Weinstein victim Rosanna Arquette hopes he will 'pay for his crimes'
Actress Rosanna Arquette hopes to close chapter after Weinstein's sex crimes trial
With the sex crimes trial of disgraced Hollywood movie mogul Harvey Weinstein drawing to a close - jurors began deliberations yesterday - his alleged victims who have come forward with their stories are also hoping for closure.
One of them is US actress Rosanna Arquette, 60.
She was one of the accusers and protesters outside the New York City courthouse on Jan 6, the first day of Weinstein's trial, alongside US actress Rose McGowan.
Arquette, who came into Hollywood prominence after her starring role in Desperately Seeking Susan (1985), had no qualms speaking out about her encounter with Weinstein in the documentary film Untouchable, available on Singapore-based online documentary service www.iwonder.com.
It gives inside access into his widely publicised sex scandal and features interviews with Arquette and other actresses such as Erika Rosenbaum and Paz de la Huerta, the employees of Weinstein's film company Miramax, and journalist Ronan Farrow, who broke the story.
Arquette wants justice to be served for the 80-plus women Weinstein - who has pleaded not guilty to all charges but faces life in prison if convicted - had allegedly assaulted.
Speaking to The New Paper over the phone from Los Angeles last month, she said: "I hope he will go to jail and pay for his crimes. He has bought himself out of his bad behaviour for years."
She added: "Too bad that he used his power to abuse and hurt so many people. He threw away his career and ruined his own life by assaulting women.
"The world will be looking at this trial to set a precedent for what happens to predators and those who will become (predators) in the future.
"This is a paradigm shift and it is not going away. If one participates in such crimes against women and children, there is no way to hide because they will be called out eventually."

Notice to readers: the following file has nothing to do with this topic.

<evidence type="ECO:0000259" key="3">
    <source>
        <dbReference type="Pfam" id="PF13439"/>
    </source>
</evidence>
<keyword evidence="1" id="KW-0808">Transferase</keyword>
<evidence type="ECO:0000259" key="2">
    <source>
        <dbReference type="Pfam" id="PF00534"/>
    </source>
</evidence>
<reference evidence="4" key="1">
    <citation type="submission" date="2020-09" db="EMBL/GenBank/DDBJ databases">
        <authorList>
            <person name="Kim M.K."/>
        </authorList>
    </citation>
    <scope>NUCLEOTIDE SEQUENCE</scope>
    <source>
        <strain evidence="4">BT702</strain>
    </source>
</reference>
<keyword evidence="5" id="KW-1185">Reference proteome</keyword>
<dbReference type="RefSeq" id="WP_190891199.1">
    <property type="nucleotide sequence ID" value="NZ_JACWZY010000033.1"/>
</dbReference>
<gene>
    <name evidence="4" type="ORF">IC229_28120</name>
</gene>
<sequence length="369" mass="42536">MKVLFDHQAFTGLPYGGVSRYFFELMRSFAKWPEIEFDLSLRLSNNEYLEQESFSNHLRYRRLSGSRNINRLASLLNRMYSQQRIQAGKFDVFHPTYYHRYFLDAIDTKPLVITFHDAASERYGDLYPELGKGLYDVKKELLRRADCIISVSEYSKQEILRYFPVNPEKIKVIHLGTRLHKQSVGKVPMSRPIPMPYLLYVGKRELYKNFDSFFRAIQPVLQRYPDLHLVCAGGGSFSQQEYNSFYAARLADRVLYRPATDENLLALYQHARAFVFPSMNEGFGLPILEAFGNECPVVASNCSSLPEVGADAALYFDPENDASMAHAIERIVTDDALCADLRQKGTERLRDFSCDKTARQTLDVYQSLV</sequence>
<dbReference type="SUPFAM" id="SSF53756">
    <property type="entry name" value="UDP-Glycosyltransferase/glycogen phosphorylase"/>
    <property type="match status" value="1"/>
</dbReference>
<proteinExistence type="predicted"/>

On whether she will be able to forgive Weinstein for his actions, Arquette said she always believes in redemption and forgiveness, and stands by those words.
However, she is disappointed that he continues with his behaviour and denies any wrongdoing. Citing an incident before the trial where Weinstein, 67, reportedly behaved inappropriately at a restaurant by trying to befriend a group of younger women, Arquette said: "He had the opportunity to work on himself and look at the terrible things he has done.
"But he chose not to because he really believes that he has not done anything wrong, and that is the problem.
"We will see if that day (when he apologises) ever comes, but I don't foresee that happening."
One of Weinstein's earliest victims in the early 1990s, Arquette revealed in Untouchable that prior to rejecting his advances at the Beverly Hills hotel in Los Angeles, which included touching his neck and private parts, she was there to have dinner with him.
But when she chose not to give in, he allegedly told her that she was "making a very big mistake".
Arquette - who has starred in movies like After Hours (1985), The Big Blue (1988) and Crash (1996) - believed her career suffered after that episode.
Although she did appear in one Miramax film, Pulp Fiction (1994), she was reportedly the only starring cast member who did not have a back-end deal, which gave actors a share of the movie's profits.
She said: "I knew I was going to be in trouble because I did not participate... and when I tried to tell people, they told me to keep my mouth shut.
"The damage that he has brought onto so many women, it is a pretty unforgivable crime - especially when he went to horrible lengths to destroy our reputations and careers."